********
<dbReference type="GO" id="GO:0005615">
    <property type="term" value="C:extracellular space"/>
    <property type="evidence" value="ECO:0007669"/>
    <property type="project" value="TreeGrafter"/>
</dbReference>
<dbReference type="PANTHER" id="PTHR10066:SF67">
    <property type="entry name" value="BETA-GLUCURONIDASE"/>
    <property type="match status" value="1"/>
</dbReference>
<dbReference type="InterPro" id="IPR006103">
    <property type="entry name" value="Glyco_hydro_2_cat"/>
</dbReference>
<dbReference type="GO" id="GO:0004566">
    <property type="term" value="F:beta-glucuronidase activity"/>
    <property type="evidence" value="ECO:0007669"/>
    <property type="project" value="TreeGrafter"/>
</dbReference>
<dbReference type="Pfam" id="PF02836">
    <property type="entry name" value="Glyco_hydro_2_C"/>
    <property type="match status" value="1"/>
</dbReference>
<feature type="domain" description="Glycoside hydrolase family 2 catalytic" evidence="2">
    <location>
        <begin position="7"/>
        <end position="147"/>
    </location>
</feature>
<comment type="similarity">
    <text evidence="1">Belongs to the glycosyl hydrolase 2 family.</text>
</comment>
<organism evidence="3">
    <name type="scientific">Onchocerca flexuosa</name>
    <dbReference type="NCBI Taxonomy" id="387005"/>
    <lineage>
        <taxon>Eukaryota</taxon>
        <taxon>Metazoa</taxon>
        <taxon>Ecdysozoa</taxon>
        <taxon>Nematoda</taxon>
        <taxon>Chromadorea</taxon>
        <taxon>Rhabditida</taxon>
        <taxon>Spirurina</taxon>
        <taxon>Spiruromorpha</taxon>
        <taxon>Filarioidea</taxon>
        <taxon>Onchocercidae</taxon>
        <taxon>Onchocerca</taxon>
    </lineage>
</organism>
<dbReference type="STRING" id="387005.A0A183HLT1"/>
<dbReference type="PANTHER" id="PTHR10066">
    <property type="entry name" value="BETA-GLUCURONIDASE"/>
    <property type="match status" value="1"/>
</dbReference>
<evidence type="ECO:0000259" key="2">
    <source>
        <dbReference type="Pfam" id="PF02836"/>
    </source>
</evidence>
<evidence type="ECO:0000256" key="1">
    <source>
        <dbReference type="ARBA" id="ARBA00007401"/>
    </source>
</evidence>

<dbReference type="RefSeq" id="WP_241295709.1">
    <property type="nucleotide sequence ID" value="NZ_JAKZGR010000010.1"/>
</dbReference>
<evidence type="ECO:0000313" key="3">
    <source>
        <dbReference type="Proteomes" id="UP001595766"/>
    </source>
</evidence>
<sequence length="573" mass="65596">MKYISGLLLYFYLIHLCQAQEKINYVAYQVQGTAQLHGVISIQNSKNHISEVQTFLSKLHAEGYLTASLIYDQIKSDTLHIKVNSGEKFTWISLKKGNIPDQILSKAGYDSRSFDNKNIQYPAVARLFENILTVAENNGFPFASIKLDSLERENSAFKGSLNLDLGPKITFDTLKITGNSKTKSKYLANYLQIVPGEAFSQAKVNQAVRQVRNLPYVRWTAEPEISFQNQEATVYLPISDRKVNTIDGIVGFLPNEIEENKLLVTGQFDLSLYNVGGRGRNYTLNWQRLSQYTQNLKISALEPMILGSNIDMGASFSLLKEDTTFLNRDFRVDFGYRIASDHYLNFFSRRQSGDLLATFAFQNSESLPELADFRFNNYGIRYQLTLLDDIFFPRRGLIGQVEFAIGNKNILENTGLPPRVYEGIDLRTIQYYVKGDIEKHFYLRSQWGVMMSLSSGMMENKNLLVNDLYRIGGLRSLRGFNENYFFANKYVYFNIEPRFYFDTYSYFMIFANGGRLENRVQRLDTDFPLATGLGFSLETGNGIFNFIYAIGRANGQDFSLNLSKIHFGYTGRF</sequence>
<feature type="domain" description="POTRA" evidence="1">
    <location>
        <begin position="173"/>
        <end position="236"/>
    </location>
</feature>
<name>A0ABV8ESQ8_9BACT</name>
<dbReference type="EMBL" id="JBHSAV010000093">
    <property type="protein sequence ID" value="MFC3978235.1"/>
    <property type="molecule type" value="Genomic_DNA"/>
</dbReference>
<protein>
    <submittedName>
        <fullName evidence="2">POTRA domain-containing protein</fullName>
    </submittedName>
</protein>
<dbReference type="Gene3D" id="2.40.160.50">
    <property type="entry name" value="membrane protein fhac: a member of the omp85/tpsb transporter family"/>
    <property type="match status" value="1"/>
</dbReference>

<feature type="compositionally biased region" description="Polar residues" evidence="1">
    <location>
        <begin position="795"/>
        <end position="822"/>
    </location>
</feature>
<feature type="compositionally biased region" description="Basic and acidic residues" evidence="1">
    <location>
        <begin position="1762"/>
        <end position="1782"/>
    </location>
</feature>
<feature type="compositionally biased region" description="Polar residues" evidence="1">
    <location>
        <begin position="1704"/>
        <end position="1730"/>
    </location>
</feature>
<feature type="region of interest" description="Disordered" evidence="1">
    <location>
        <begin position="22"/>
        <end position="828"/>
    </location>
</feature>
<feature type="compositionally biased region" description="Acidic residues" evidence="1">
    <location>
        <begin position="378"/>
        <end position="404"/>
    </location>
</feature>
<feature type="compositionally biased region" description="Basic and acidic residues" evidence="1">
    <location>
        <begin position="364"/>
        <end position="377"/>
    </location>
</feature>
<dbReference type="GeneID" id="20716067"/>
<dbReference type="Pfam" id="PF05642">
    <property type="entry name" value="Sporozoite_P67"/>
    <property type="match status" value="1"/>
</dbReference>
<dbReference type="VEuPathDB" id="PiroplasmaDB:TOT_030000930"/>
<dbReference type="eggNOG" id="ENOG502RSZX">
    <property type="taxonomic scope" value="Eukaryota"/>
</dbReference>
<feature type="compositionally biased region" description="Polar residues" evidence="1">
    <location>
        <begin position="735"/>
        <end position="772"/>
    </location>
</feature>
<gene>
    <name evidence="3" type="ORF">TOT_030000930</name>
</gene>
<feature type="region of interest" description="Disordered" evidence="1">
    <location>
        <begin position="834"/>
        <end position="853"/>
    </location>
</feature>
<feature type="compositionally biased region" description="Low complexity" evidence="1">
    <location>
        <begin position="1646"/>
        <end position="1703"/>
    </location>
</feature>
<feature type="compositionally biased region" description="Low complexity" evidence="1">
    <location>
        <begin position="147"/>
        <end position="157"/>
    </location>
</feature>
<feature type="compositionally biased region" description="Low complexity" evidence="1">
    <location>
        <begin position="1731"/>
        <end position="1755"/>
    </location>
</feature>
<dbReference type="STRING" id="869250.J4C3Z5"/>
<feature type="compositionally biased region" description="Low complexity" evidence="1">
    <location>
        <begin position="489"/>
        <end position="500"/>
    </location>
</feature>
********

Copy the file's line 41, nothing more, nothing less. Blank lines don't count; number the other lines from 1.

        <taxon>Spirurina</taxon>